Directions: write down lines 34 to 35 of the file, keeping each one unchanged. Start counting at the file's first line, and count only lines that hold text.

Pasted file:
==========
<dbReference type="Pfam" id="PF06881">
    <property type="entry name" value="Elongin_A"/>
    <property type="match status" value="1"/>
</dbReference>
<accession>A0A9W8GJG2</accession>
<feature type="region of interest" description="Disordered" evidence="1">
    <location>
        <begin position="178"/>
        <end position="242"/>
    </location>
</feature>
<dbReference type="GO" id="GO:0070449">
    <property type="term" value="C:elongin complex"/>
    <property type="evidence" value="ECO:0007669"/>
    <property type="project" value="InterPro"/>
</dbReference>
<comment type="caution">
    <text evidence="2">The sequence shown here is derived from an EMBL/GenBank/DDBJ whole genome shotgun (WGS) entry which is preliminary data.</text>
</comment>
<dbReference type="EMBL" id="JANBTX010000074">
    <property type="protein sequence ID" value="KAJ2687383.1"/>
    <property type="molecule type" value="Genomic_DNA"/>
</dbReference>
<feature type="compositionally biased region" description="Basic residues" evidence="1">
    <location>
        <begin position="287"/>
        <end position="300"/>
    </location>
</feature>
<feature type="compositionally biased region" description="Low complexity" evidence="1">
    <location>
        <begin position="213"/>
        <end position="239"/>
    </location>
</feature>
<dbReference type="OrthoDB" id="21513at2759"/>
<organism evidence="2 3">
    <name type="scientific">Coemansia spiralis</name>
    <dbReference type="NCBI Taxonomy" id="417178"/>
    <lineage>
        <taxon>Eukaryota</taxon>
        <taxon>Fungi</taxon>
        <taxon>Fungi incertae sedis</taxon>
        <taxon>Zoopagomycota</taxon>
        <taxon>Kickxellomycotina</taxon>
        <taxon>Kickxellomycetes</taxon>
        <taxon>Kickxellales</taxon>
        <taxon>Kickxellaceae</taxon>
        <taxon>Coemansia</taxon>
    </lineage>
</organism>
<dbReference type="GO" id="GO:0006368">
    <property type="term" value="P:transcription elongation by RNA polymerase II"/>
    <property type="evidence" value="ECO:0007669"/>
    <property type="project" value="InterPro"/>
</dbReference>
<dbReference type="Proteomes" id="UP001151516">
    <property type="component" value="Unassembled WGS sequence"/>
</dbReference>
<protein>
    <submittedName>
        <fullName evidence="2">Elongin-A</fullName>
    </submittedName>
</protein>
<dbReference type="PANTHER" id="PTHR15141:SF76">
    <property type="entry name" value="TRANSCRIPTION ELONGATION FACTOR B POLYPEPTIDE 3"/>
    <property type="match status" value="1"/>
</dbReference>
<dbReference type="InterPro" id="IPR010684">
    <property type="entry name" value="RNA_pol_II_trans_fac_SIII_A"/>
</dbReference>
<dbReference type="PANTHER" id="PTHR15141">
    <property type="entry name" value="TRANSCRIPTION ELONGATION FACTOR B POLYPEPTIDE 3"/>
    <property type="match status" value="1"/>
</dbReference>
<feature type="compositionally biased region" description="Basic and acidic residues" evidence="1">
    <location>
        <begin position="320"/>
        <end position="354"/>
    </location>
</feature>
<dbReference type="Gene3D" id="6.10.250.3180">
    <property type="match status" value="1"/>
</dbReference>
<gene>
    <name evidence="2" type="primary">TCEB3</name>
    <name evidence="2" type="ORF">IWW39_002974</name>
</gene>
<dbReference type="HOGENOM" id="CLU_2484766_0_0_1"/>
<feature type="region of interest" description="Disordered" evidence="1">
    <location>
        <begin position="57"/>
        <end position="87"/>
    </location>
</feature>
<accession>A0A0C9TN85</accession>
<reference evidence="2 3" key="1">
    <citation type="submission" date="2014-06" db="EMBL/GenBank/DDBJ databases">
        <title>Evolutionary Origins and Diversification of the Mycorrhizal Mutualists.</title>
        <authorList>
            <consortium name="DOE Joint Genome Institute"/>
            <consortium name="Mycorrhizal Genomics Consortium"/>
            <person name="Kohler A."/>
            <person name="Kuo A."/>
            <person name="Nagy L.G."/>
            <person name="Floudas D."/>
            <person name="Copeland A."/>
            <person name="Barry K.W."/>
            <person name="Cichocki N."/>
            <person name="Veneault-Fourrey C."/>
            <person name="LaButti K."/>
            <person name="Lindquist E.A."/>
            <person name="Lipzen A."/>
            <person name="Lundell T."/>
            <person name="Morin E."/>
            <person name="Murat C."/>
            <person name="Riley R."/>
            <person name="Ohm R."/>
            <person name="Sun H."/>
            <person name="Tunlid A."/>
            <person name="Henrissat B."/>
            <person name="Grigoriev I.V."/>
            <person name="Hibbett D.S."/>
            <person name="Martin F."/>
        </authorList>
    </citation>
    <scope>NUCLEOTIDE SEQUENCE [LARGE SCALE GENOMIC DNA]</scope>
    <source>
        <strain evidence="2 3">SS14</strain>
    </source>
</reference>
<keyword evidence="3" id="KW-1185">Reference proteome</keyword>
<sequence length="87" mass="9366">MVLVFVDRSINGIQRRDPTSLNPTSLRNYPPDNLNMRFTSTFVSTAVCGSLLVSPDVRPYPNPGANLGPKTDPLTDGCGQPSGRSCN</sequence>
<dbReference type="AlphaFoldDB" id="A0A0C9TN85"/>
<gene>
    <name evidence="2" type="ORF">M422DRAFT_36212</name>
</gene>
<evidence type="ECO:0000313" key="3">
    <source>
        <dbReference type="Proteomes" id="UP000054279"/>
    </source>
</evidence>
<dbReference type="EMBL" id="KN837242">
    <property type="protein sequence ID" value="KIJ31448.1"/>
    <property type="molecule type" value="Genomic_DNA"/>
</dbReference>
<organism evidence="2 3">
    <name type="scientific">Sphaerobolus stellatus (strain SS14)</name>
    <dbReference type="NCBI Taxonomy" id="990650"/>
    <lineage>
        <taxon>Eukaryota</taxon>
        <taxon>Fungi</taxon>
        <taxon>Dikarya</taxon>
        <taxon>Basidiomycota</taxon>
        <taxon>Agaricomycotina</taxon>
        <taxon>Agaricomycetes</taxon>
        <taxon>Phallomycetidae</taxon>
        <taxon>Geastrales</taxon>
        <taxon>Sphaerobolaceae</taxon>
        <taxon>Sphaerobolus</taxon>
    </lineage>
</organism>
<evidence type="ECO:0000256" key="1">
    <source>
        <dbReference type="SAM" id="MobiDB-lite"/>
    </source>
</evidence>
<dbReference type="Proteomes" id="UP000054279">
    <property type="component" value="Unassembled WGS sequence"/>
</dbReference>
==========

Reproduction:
    </location>
</feature>